Early Composition of the Solar System Explained

A new line of reasoning has been developed

In a new research paper, appearing in the latest issue of the journal Meteoritic & Planetary Science, a team of experts from the Monash University, led by Dr. Maria Lugaro, proposes a new explanation for why the chemical composition of the early solar system looks the way it does in geological records. The scientists think that the traces of radioactive nuclei, which have been identified in the earliest meteorites to hit the Earth, more than four billion years ago, may have come from a nearby dying giant star, which is estimated to have been about six times the mass of the Sun.

The new find could change our perspective on the solar system as a whole, Dr. Lugaro believes. “We have known about the early presence of these radioactive nuclei in meteorites since the 1960s, but we do not know where they originated from. The presence of the radioactive nuclei has been previously linked to a nearby supernova explosion, but we are showing now that these nuclei are more compatible with an origin from the winds coming from a large dying star,” she explains.

The conclusion of the recent investigation is based on numerous astronomical observations, using both Earth- and orbit-based telescopes, as well as on the most recent simulations employing supercomputers. The latter offered a better insight into exactly what kind of reaction occurred within a massive star, as well as what the byproducts of these reactions were, and how they spread around the celestial body.

“We need to know if the presence of radioactive nuclei in young planetary systems is a common or a special event in our galaxy because their presence affected the evolution of the first large rocks (the parent bodies of asteroids and meteorites) in the solar system. These are believed to be the source of much of earth's water, which is essential for life,” Dr. Lugaro adds.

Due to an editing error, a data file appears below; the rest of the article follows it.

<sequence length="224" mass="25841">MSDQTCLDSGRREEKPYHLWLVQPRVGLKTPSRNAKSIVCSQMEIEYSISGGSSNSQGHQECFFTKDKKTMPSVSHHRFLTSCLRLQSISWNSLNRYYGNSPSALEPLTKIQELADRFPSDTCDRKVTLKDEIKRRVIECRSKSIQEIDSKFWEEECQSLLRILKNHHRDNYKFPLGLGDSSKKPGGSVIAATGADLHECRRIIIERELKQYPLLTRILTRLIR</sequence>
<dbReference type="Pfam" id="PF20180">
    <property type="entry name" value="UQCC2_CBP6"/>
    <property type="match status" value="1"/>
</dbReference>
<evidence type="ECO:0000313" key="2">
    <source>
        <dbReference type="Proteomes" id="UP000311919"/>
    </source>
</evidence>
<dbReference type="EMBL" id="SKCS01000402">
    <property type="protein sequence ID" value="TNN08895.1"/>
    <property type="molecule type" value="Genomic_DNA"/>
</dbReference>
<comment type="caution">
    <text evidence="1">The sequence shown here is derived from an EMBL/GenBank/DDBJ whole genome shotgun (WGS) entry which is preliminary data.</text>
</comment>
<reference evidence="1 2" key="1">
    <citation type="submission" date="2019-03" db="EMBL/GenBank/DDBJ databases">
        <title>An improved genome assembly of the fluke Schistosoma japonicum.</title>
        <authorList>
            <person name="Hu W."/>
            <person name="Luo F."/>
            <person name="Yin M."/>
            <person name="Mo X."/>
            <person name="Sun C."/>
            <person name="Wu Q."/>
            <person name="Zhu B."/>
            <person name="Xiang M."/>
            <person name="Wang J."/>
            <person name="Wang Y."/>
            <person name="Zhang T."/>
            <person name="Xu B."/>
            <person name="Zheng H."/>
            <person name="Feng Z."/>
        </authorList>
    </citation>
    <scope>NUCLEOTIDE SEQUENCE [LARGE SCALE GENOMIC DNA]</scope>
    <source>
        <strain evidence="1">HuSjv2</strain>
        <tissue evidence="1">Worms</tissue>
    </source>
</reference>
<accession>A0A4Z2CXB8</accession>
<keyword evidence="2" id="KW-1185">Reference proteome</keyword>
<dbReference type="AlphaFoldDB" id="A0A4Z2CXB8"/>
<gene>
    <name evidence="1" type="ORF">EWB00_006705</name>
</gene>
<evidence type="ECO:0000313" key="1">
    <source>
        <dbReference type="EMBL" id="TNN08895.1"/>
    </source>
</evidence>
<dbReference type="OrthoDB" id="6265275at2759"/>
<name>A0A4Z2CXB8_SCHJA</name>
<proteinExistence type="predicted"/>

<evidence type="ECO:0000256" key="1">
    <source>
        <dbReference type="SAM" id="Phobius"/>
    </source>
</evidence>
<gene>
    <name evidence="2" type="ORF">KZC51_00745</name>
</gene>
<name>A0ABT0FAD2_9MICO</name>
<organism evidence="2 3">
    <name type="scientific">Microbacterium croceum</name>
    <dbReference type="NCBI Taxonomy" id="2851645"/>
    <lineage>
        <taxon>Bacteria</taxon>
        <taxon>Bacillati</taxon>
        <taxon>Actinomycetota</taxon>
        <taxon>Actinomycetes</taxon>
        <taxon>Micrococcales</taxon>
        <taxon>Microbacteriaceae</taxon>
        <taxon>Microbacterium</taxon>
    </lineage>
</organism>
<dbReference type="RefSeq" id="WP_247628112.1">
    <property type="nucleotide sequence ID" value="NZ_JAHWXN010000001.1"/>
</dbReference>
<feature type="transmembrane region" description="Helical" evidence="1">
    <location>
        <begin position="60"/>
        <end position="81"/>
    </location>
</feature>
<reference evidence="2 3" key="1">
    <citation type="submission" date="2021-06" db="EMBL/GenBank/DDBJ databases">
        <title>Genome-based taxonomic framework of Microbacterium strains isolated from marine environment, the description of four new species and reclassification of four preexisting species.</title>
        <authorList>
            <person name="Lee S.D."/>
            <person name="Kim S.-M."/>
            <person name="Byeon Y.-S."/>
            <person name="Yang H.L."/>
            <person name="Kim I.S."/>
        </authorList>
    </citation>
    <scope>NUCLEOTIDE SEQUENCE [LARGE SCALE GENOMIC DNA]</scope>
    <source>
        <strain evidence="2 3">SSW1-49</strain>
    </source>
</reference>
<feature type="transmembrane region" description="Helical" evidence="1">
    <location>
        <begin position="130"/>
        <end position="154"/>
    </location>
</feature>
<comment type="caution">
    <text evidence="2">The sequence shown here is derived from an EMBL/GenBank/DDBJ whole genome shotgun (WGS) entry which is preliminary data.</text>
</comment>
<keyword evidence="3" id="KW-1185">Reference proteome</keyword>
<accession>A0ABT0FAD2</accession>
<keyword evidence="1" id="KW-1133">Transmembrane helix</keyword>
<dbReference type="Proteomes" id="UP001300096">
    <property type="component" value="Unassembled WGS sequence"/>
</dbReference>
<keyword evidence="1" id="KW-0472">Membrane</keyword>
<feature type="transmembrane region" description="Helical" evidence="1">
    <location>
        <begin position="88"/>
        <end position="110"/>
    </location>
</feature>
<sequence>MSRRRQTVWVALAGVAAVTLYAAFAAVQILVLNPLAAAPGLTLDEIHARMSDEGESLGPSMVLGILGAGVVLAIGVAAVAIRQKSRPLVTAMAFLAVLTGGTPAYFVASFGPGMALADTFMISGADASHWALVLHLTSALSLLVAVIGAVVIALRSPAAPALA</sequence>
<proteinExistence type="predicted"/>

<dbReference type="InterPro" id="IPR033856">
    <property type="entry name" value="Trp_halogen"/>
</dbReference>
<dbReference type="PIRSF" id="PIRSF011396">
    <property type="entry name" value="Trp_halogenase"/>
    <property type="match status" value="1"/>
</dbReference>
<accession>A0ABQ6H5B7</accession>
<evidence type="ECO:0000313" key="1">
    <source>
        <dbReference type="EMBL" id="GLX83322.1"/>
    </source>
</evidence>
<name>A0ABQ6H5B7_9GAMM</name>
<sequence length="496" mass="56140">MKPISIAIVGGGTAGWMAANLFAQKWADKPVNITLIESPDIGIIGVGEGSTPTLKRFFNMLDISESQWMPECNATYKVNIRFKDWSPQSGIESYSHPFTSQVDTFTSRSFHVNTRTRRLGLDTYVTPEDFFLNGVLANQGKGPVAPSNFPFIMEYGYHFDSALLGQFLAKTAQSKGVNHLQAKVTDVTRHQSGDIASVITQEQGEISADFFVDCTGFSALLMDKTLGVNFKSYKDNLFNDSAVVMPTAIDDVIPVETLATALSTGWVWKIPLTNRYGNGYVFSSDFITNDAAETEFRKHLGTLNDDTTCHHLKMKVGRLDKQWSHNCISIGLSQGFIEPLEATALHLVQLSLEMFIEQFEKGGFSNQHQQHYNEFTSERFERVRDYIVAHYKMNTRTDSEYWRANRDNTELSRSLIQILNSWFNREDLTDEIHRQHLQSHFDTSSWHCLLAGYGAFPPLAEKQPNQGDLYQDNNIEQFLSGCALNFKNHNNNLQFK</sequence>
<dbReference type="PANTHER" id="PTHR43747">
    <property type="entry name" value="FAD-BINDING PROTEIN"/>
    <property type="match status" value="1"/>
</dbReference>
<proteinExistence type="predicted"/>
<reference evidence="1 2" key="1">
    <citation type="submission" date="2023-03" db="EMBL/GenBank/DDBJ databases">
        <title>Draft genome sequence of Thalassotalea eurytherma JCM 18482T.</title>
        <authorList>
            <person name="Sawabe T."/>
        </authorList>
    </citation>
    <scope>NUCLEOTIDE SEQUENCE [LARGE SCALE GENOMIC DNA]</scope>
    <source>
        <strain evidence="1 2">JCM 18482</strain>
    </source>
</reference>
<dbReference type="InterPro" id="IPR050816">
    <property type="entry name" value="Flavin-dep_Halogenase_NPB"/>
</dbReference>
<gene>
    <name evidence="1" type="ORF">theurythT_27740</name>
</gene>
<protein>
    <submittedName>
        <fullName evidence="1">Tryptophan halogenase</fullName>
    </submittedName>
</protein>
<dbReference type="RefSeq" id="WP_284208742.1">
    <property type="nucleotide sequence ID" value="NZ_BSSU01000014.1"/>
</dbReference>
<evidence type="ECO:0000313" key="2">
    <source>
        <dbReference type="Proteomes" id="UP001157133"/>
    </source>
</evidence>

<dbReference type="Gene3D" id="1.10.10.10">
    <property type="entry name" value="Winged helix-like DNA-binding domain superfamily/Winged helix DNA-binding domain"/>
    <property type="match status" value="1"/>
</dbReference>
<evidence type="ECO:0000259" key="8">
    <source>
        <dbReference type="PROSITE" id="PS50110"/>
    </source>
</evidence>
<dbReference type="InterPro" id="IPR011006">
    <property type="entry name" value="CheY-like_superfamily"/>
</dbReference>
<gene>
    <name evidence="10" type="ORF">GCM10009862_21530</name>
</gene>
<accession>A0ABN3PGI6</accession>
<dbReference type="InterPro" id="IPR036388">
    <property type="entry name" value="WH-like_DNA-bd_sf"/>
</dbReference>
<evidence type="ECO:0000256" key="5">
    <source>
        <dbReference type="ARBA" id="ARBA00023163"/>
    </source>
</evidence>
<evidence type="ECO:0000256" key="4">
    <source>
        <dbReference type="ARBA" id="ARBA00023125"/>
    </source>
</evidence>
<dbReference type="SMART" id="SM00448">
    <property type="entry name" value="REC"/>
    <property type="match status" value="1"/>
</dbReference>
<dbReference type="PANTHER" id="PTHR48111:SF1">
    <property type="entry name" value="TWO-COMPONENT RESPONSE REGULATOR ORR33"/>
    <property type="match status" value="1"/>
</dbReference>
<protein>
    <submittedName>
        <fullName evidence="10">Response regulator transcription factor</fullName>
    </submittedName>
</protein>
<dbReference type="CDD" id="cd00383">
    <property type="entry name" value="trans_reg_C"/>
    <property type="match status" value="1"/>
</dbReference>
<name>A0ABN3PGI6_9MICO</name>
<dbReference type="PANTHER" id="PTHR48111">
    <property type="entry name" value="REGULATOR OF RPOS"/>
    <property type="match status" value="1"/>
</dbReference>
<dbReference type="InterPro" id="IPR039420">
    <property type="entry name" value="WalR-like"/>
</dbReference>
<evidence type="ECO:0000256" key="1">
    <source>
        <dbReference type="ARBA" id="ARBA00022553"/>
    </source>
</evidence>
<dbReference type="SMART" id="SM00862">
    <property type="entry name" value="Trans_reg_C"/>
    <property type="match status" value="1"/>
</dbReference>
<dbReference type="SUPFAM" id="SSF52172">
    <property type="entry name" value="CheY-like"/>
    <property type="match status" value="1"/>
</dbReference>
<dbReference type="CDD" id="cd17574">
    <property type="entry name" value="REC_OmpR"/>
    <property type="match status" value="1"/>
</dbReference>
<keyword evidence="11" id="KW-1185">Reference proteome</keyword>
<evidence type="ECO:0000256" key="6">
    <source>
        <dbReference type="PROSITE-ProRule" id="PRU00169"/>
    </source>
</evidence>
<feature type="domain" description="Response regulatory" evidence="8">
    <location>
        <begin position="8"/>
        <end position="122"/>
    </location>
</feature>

She goes on to say that, “Within one million years of the formation of the solar system the radioactive nuclei decayed inside the rocks where they were trapped, releasing high-energy photons, which caused the rocks to heat. Since much of earth's water is believed to have originated from these first rocks, the possibility of life on earth depends on their heating history and, in turn, on the presence of radioactive nuclei.”

“What we need to do now is investigate the probability that a dying giant star could have actually been nearby our then young solar system and polluted it with radioactive nuclei. This will inform us on the place where the solar system was born, on the probability that other young planetary system[s] also are polluted with radioactive nuclei, and, eventually, on the probability of having water on terrestrial planets in other planetary systems,” the expert concludes.

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